Interview with Verdun's (and PCRM's) Dr. Neal Barnard
RYAN A. MACMICHAEL
Neal Barnard's a familiar name to anyone that keeps up on vegetarian nutrition
and the Physician Committee for Responsible Medicine's fight against the fast
food machine. But what you may not know is that in what little spare time being
a doctor allows, Dr. Barnard plays in one of the more unique rock bands in the
Verdun takes standard rock sensibilities and mixes in a heavy dose
of Vietnamese folk instrumentation and vocals. Their self-titled debut CD is a
warm, inviting blend that's as complex and strong as Vietnamese coffee. The structure
of Vietnamese music allows Barnard, who wrote many of the songs on the album,
to stretch the limits of guitar-driven rock in the direction of world music without
ever feeling like the combination is forced. Stand-out songs include the beautiful
"Song to a Sparrow," the molasses-ized version of "Purple Haze,"
and "Dream of the Black Horse."
Dr. Barnard took some time during
his busy book tour schedule to chat about music, Vietnamese culture, and how vegetarian
pho and music are a lot alike.
When people think of
doctors, they certainly don't think of them in the same category as rock musicians.
Are people surprised when they hear Verdun, and hear that a PCRM doc can rock?
thanks for putting it that way. The fact is, I have been playing music since I
was a tiny child, and I had bands during medical school and residency. Other people
had kids or sports, but music was my oxygen. Sometimes it did lead to surprises.
Once, when I was a resident, my band was playing at the 9:30 Club in Washington,
and a young patient of mine with a psychiatric disorder happened come to the club
and walked into the dressing room. She was quite surprised to see her doctor in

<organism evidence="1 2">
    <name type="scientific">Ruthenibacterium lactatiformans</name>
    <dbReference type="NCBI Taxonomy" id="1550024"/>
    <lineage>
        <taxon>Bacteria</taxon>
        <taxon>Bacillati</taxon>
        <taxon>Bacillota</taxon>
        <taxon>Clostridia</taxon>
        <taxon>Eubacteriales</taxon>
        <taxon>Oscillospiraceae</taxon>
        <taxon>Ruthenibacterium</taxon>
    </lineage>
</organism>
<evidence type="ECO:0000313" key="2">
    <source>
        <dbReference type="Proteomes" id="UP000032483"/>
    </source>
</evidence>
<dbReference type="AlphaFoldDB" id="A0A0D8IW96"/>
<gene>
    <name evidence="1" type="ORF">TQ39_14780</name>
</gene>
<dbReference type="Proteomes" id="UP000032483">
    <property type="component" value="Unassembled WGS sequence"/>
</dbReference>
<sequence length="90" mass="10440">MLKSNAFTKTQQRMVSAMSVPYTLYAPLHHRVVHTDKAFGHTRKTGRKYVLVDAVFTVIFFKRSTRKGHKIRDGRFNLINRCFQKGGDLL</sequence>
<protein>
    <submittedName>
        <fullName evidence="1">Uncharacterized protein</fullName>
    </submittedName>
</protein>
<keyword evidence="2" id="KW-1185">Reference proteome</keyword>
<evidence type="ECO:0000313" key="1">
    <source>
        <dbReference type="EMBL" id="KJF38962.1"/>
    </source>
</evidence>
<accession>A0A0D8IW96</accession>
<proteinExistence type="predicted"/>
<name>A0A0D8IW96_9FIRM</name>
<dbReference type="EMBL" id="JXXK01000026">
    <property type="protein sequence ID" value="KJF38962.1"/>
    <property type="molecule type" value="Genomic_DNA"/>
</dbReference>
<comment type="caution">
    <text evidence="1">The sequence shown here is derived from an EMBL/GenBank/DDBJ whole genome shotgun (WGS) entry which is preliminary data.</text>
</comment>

a band. And when I got back to the hospital on Monday morning, one of the supervising
doctors took me aside and said, "I'm very worried about Suzanne. She seems
to be hallucinating! She thought she saw you playing in a punk band-I think we'd
better increase her medication."
But I have to say, much as I love
music, there is too much work to do to allow me to indulge in it very much. Our
work at PCRM is what takes 99.999% of my time, and music gets that little other
Are people who know you through the band first
similarly surprised to find out you're a doctor?
Yes. Musicians are much
more comfortable with an ex-convict or a drug addict. It troubles them to find
out you are a doctor, and being a medical researcher is even worse.
the origin of the band name?
Verdun is a city east of Paris, and the site
of one of the fiercest battles in history. To me, the name evokes the combination
of incredible beauty and tremendous conflict.
the band meet?
I was looking for musicians who could lay down a strong undercurrent
of driving hormonal rock, and then overlay it with very light and delicate sounds.
Mike Stetina, our drummer, is great with complex rhythms, and Jon Best handled
the bass. Our singers are Ngoc Hoang and Martha Roebuck. They are just angelic.
Also on the record are Bau Nguyen, who is brilliant in both traditional Vietnamese
instruments and modern Western instruments, and Bob Gray, who is an incredible
saxophone player and guitarist, and has been a good friend for many years. And
finally, Carter Melin and Sam Dorsey played cello and classical guitar.
and Vietnamese folk music... where'd the inspiration come to blend those two styles?
I was a medical student, I lived in Arlington, Virginia, which has a large Vietnamese
population, and I fell in love with the traditional music. Since it uses a pentatonic
scale, it easily morphs into rock and blues.
in another interview that you don't refer to your music as "fusion."
How do you successfully find the balance, the right combination of genres, ethnic
influences, and personal style while remaining true to each without watering them